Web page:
The year 2009 saw Valentino Rossi cross another milestone in his motorcycle racing career by winning his ninth MotoGP title, four with Yamaha and three with Honda in the premier class, as well as one with Aprilia in the 250 GP and yet another in the 125 GP.
He showed that after 14 years of racing in the MotoGP World Championship he was still the best rider and worthy of the top motorcycle racing crown.
And in 2010 the Doctor came out swinging by winning the opening MotoGP round in Qatar by over a second ahead of his growing nemesis Jorge Lorenzo, the eventual title winner.
The GP of Spain saw Rossi finish third behind the injury-free Dani Pederosa, and again his teammate Lorezno. On to the French GP and Rossi again finished behind Lorenzo.
Then, Valentino Rossi suffered a displaced and exposed fracture of his right tibia after crashing in practice for the Italian Grand Prix in Mugello.
It was a horrific high-side crash at turn 13, the fast chicane at the top of the hill, that sent VR46 and his Fiat Yamaha M1 into a violent tumble.
To the MotoGP racing world’s utter surprise and to the joy of motorcycle racing fans around the globe, Valentino Rossi was officially cleared by the doctor to ride at the Sachsenring for the German MotoGP, just six week’s after his accident in Italy. He finished fourth.
Rossi went on to win only one race in the final ten MotoGP events, finishing behind Lorenzo in nine others. Valentino finished the 2010 MotoGP championship in third with 233 points, just a stones throw back from Dani Pedrosa with 245, but a country mile behind title-winner Jorge Lorenzo with 383.
Vale turns 32 in February, 2011, and is as enthusiastic as ever as he embarks on his 16th season in MotoGP, where he continues to have the support of his long-standing crew chief, Jeremy Burgess, who moved from Honda to Yamaha to work with him, and now to Ducati.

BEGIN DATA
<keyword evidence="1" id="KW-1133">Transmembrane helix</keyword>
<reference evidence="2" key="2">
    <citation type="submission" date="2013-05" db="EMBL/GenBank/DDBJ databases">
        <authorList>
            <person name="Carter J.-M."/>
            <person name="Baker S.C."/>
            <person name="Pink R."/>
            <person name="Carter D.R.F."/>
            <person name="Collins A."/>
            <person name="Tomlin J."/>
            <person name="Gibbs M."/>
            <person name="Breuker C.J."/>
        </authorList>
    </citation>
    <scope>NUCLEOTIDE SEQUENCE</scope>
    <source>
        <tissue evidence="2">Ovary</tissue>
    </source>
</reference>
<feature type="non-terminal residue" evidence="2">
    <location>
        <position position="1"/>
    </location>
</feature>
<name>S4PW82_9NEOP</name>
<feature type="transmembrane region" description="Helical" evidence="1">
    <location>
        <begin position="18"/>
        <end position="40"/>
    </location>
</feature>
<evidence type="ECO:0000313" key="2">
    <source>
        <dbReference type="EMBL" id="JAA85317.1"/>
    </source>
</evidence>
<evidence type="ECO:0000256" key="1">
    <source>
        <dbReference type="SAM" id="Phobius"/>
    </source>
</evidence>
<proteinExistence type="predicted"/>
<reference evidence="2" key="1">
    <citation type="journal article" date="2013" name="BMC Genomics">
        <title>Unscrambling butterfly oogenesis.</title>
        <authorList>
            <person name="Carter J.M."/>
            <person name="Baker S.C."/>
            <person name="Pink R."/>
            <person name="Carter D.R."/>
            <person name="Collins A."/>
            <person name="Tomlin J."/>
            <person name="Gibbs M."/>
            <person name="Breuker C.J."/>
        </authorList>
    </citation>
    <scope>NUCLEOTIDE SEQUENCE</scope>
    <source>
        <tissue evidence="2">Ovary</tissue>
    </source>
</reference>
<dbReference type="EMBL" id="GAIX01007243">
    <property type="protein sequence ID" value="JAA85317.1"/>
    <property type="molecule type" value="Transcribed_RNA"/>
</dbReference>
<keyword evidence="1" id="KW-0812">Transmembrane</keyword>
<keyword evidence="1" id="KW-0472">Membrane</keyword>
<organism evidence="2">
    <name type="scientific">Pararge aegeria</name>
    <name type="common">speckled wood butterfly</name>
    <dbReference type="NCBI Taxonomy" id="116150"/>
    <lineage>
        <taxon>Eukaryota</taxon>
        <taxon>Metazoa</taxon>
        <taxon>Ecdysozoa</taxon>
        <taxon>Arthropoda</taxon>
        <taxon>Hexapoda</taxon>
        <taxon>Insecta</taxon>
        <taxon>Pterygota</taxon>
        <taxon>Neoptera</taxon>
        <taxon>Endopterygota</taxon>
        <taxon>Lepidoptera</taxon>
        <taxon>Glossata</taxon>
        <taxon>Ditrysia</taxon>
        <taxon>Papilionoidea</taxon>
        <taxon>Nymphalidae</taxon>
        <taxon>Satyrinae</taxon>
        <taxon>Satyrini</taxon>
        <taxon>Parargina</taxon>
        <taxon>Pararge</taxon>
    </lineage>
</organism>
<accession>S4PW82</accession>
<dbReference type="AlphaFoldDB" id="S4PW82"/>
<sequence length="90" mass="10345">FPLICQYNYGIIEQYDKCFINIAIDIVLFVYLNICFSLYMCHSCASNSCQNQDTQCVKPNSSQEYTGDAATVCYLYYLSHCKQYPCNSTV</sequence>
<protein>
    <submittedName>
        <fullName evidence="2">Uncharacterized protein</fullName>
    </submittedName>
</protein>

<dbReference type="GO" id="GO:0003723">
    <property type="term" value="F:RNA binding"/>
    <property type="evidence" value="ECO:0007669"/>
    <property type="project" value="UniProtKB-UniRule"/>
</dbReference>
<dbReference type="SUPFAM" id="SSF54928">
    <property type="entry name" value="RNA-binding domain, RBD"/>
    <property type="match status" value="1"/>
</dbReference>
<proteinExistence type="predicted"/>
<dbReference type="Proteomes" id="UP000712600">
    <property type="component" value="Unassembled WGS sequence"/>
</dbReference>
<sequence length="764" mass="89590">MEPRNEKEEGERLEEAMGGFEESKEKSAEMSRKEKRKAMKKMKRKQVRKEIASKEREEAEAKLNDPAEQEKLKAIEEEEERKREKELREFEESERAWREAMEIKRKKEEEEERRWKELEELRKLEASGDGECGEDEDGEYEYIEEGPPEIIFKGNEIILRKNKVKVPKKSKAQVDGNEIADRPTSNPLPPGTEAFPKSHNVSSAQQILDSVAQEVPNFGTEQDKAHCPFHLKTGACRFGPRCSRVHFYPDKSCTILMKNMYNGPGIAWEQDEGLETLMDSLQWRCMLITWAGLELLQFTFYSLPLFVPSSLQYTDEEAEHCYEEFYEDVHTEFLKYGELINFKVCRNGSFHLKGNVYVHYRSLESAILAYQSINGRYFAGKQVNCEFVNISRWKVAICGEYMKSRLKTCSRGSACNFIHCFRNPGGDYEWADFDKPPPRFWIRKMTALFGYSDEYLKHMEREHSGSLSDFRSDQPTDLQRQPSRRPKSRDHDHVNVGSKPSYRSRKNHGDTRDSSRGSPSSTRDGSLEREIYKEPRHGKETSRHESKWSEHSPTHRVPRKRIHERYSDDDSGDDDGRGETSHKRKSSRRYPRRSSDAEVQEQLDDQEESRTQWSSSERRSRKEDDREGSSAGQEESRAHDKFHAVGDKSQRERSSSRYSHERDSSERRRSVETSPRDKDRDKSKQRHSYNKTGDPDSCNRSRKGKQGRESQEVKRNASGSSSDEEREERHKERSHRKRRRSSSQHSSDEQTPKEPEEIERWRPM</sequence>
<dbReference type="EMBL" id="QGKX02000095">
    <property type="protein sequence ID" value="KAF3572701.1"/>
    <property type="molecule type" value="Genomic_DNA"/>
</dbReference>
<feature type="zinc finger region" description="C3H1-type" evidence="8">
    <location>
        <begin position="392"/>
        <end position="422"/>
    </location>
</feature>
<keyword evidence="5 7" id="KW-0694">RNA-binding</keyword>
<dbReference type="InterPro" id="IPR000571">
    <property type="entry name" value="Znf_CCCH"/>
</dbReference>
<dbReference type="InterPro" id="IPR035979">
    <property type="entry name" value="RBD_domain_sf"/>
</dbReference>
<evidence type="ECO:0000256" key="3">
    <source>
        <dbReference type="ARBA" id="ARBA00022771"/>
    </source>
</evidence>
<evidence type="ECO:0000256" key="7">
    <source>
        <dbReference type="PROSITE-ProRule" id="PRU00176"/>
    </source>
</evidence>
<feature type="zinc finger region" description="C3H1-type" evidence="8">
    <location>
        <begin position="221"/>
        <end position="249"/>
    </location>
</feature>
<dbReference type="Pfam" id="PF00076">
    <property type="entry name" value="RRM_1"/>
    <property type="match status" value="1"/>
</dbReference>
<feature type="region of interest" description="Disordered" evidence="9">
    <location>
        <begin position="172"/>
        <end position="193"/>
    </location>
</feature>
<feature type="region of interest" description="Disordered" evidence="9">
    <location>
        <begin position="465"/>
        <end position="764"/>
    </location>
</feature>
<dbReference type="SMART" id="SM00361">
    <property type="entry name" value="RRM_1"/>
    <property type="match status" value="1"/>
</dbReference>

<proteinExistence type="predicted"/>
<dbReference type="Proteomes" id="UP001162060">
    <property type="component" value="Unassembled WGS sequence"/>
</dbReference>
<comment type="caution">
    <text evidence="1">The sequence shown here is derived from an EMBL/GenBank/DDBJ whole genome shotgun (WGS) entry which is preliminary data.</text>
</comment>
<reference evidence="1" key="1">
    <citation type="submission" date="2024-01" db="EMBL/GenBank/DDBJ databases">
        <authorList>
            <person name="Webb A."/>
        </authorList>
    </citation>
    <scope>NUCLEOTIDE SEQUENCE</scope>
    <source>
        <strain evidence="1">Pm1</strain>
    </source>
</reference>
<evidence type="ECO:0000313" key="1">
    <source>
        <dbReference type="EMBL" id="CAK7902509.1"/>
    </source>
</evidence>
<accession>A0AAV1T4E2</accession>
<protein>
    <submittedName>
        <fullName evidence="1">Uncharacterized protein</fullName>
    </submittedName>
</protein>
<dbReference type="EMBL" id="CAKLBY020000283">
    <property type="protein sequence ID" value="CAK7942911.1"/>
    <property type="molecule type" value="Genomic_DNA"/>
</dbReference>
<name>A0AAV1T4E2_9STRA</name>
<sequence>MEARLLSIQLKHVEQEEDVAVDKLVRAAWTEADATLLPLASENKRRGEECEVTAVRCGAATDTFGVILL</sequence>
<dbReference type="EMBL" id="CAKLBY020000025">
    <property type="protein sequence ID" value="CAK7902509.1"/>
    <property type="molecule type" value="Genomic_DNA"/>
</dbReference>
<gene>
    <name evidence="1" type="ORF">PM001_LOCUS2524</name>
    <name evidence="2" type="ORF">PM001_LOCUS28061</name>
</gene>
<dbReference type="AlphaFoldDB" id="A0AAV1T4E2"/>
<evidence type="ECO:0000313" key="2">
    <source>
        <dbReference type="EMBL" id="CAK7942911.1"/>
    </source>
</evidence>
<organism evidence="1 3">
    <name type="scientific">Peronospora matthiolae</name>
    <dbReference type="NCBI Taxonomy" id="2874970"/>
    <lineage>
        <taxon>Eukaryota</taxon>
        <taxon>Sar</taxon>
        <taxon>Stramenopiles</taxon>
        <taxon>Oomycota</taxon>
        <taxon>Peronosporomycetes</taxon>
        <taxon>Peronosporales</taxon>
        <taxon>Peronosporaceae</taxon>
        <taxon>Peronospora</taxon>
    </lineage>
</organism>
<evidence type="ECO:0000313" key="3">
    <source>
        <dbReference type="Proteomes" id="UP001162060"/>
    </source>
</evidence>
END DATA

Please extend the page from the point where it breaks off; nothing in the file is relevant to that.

The question is does Rossi have more hat trick up his sleeve or the will the likes of Jorge Lorenzo on Rossi-developed Yamaha M1, the scary-fast Casey Stoner back-on top-notch Honda machinery, the Spaniard Dani Pedrosa or second-year MotoGP rider Marco Simoncelli who showed signs of incredible speed at the opening Sepang test, get the best of him?
The Urbino born Italian MotoGP rider is starting 2011 with an uphill battle. First he is limited by a motocross-induced shoulder injury that is still-healing, an injury that influenced Neil Hodgson to retire from Superbikes.
Valentino Rossi (Ducati GP11) says: "My mobility has improved a lot, and I no longer think my physical limitations cost me a second; let’s say I lose five or six tenths, especially on braking and in corner entry."
Second, the Ducati Marlboro Team needs a large quantity of information and data that can be used to continue the development of the GP11 to suit Rossi’s riding style.
Valentino Rossi (Ducati GP11) says: "We were able to collect a lot of data and solve the chattering problem we were experiencing. And improve the other areas, especially the in-corner behavior, to make it turn better."
Third, Valentino Rossi and his Ducati Marlboro Team are off to an unimpressive start, finishing just 10th out of 17 riders at the first 2011 MotoGP test.
Valentino Rossi (Ducati GP11) says: "Obviously, there’s still a lot to do, but compared to the start of the test, we’ve definitely gotten closer to the base setup we’re looking for. There’s no need to change the Desmosedici’s character; we need to take advantage of its best characteristics, its stability and its engine.
"We’re a second off the top riders… I still have to do more kilometers in order to understand other aspects of the GP11 but, although I have to change my riding style a little, I now feel much more at home with the Ducati."
The MotoGP racing world awaits the night of March 20 in Qatar at the Losail circuit for the start of the season. Only then will the true lap times and race tactics be revealed. Rossi fans around the world wait in anticipation to see if this old hen can lay one more egg, one more hat trick for that tenth GP world title.